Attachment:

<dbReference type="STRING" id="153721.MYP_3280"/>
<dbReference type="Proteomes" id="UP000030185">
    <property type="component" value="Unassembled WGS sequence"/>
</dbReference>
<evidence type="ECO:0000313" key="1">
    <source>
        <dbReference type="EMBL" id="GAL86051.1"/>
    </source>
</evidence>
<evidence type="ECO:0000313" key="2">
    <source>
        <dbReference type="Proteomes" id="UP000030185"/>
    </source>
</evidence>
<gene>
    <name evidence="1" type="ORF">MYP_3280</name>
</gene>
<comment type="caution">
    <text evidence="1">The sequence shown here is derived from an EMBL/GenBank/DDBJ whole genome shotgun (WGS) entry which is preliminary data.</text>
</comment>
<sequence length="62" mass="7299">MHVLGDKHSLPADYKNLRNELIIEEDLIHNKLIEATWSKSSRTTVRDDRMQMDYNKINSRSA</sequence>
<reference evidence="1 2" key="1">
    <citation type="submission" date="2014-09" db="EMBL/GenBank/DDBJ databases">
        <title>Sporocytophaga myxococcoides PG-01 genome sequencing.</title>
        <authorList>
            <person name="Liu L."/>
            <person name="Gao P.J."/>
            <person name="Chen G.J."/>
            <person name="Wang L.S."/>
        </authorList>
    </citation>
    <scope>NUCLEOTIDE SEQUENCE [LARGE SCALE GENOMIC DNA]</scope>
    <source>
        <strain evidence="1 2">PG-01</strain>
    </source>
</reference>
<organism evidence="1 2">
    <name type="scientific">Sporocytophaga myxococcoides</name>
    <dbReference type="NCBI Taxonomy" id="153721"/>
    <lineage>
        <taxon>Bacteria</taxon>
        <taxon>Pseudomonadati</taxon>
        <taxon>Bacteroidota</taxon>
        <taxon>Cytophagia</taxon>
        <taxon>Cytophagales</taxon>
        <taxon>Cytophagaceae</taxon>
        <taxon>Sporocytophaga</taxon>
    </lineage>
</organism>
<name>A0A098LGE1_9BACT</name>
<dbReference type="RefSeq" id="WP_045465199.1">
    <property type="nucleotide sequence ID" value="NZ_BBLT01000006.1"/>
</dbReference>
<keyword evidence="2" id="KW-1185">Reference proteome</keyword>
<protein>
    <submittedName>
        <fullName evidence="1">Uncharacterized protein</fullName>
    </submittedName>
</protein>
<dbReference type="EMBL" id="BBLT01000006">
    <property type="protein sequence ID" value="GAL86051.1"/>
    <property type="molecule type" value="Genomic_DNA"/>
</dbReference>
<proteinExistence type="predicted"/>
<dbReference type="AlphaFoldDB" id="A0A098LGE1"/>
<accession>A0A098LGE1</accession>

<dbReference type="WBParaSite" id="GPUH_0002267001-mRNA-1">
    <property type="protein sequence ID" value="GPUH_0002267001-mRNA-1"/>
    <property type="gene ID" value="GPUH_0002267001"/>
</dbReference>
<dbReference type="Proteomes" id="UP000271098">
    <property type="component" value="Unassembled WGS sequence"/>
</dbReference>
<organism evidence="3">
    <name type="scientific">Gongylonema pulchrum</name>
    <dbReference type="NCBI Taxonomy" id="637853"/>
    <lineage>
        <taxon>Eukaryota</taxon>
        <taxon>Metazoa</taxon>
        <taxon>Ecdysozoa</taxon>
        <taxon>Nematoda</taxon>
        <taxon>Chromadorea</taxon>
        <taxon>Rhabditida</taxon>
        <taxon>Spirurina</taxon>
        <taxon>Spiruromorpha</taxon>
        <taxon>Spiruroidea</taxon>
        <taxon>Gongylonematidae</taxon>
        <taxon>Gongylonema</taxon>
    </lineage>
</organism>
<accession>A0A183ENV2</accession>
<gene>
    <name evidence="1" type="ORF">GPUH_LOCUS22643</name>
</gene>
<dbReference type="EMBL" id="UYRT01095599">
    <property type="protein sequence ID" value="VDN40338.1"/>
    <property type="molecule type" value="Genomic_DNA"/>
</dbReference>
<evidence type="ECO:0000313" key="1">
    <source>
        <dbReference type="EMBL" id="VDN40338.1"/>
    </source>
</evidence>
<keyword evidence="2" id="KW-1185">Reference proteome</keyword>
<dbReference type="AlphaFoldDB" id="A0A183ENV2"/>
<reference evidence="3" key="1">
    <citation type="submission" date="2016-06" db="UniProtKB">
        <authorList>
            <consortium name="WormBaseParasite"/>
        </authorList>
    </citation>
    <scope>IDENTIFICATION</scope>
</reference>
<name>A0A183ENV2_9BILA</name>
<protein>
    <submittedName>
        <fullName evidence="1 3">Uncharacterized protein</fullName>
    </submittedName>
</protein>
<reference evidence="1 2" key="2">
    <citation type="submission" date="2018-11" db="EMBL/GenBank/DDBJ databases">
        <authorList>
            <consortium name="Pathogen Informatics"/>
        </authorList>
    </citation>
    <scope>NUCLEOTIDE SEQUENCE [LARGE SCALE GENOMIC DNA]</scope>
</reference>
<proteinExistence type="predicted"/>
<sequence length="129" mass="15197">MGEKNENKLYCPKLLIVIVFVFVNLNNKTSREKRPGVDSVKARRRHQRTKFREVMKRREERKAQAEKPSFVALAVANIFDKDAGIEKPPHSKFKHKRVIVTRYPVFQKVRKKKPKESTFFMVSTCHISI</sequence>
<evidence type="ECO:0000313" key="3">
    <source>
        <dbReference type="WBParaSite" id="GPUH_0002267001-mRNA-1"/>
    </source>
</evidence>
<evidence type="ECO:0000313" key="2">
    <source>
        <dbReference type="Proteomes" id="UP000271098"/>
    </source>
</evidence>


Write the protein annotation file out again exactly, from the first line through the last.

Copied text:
<dbReference type="STRING" id="153721.MYP_3280"/>
<dbReference type="Proteomes" id="UP000030185">
    <property type="component" value="Unassembled WGS sequence"/>
</dbReference>
<evidence type="ECO:0000313" key="1">
    <source>
        <dbReference type="EMBL" id="GAL86051.1"/>
    </source>
</evidence>
<evidence type="ECO:0000313" key="2">
    <source>
        <dbReference type="Proteomes" id="UP000030185"/>
    </source>
</evidence>
<gene>
    <name evidence="1" type="ORF">MYP_3280</name>
</gene>
<comment type="caution">
    <text evidence="1">The sequence shown here is derived from an EMBL/GenBank/DDBJ whole genome shotgun (WGS) entry which is preliminary data.</text>
</comment>
<sequence length="62" mass="7299">MHVLGDKHSLPADYKNLRNELIIEEDLIHNKLIEATWSKSSRTTVRDDRMQMDYNKINSRSA</sequence>
<reference evidence="1 2" key="1">
    <citation type="submission" date="2014-09" db="EMBL/GenBank/DDBJ databases">
        <title>Sporocytophaga myxococcoides PG-01 genome sequencing.</title>
        <authorList>
            <person name="Liu L."/>
            <person name="Gao P.J."/>
            <person name="Chen G.J."/>
            <person name="Wang L.S."/>
        </authorList>
    </citation>
    <scope>NUCLEOTIDE SEQUENCE [LARGE SCALE GENOMIC DNA]</scope>
    <source>
        <strain evidence="1 2">PG-01</strain>
    </source>
</reference>
<organism evidence="1 2">
    <name type="scientific">Sporocytophaga myxococcoides</name>
    <dbReference type="NCBI Taxonomy" id="153721"/>
    <lineage>
        <taxon>Bacteria</taxon>
        <taxon>Pseudomonadati</taxon>
        <taxon>Bacteroidota</taxon>
        <taxon>Cytophagia</taxon>
        <taxon>Cytophagales</taxon>
        <taxon>Cytophagaceae</taxon>
        <taxon>Sporocytophaga</taxon>
    </lineage>
</organism>
<name>A0A098LGE1_9BACT</name>
<dbReference type="RefSeq" id="WP_045465199.1">
    <property type="nucleotide sequence ID" value="NZ_BBLT01000006.1"/>
</dbReference>
<keyword evidence="2" id="KW-1185">Reference proteome</keyword>
<protein>
    <submittedName>
        <fullName evidence="1">Uncharacterized protein</fullName>
    </submittedName>
</protein>
<dbReference type="EMBL" id="BBLT01000006">
    <property type="protein sequence ID" value="GAL86051.1"/>
    <property type="molecule type" value="Genomic_DNA"/>
</dbReference>
<proteinExistence type="predicted"/>
<dbReference type="AlphaFoldDB" id="A0A098LGE1"/>
<accession>A0A098LGE1</accession>

<dbReference type="WBParaSite" id="GPUH_0002267001-mRNA-1">
    <property type="protein sequence ID" value="GPUH_0002267001-mRNA-1"/>
    <property type="gene ID" value="GPUH_0002267001"/>
</dbReference>
<dbReference type="Proteomes" id="UP000271098">
    <property type="component" value="Unassembled WGS sequence"/>
</dbReference>
<organism evidence="3">
    <name type="scientific">Gongylonema pulchrum</name>
    <dbReference type="NCBI Taxonomy" id="637853"/>
    <lineage>
        <taxon>Eukaryota</taxon>
        <taxon>Metazoa</taxon>
        <taxon>Ecdysozoa</taxon>
        <taxon>Nematoda</taxon>
        <taxon>Chromadorea</taxon>
        <taxon>Rhabditida</taxon>
        <taxon>Spirurina</taxon>
        <taxon>Spiruromorpha</taxon>
        <taxon>Spiruroidea</taxon>
        <taxon>Gongylonematidae</taxon>
        <taxon>Gongylonema</taxon>
    </lineage>
</organism>
<accession>A0A183ENV2</accession>
<gene>
    <name evidence="1" type="ORF">GPUH_LOCUS22643</name>
</gene>
<dbReference type="EMBL" id="UYRT01095599">
    <property type="protein sequence ID" value="VDN40338.1"/>
    <property type="molecule type" value="Genomic_DNA"/>
</dbReference>
<evidence type="ECO:0000313" key="1">
    <source>
        <dbReference type="EMBL" id="VDN40338.1"/>
    </source>
</evidence>
<keyword evidence="2" id="KW-1185">Reference proteome</keyword>
<dbReference type="AlphaFoldDB" id="A0A183ENV2"/>
<reference evidence="3" key="1">
    <citation type="submission" date="2016-06" db="UniProtKB">
        <authorList>
            <consortium name="WormBaseParasite"/>
        </authorList>
    </citation>
    <scope>IDENTIFICATION</scope>
</reference>
<name>A0A183ENV2_9BILA</name>
<protein>
    <submittedName>
        <fullName evidence="1 3">Uncharacterized protein</fullName>
    </submittedName>
</protein>
<reference evidence="1 2" key="2">
    <citation type="submission" date="2018-11" db="EMBL/GenBank/DDBJ databases">
        <authorList>
            <consortium name="Pathogen Informatics"/>
        </authorList>
    </citation>
    <scope>NUCLEOTIDE SEQUENCE [LARGE SCALE GENOMIC DNA]</scope>
</reference>
<proteinExistence type="predicted"/>
<sequence length="129" mass="15197">MGEKNENKLYCPKLLIVIVFVFVNLNNKTSREKRPGVDSVKARRRHQRTKFREVMKRREERKAQAEKPSFVALAVANIFDKDAGIEKPPHSKFKHKRVIVTRYPVFQKVRKKKPKESTFFMVSTCHISI</sequence>
<evidence type="ECO:0000313" key="3">
    <source>
        <dbReference type="WBParaSite" id="GPUH_0002267001-mRNA-1"/>
    </source>
</evidence>
<evidence type="ECO:0000313" key="2">
    <source>
        <dbReference type="Proteomes" id="UP000271098"/>
    </source>
</evidence>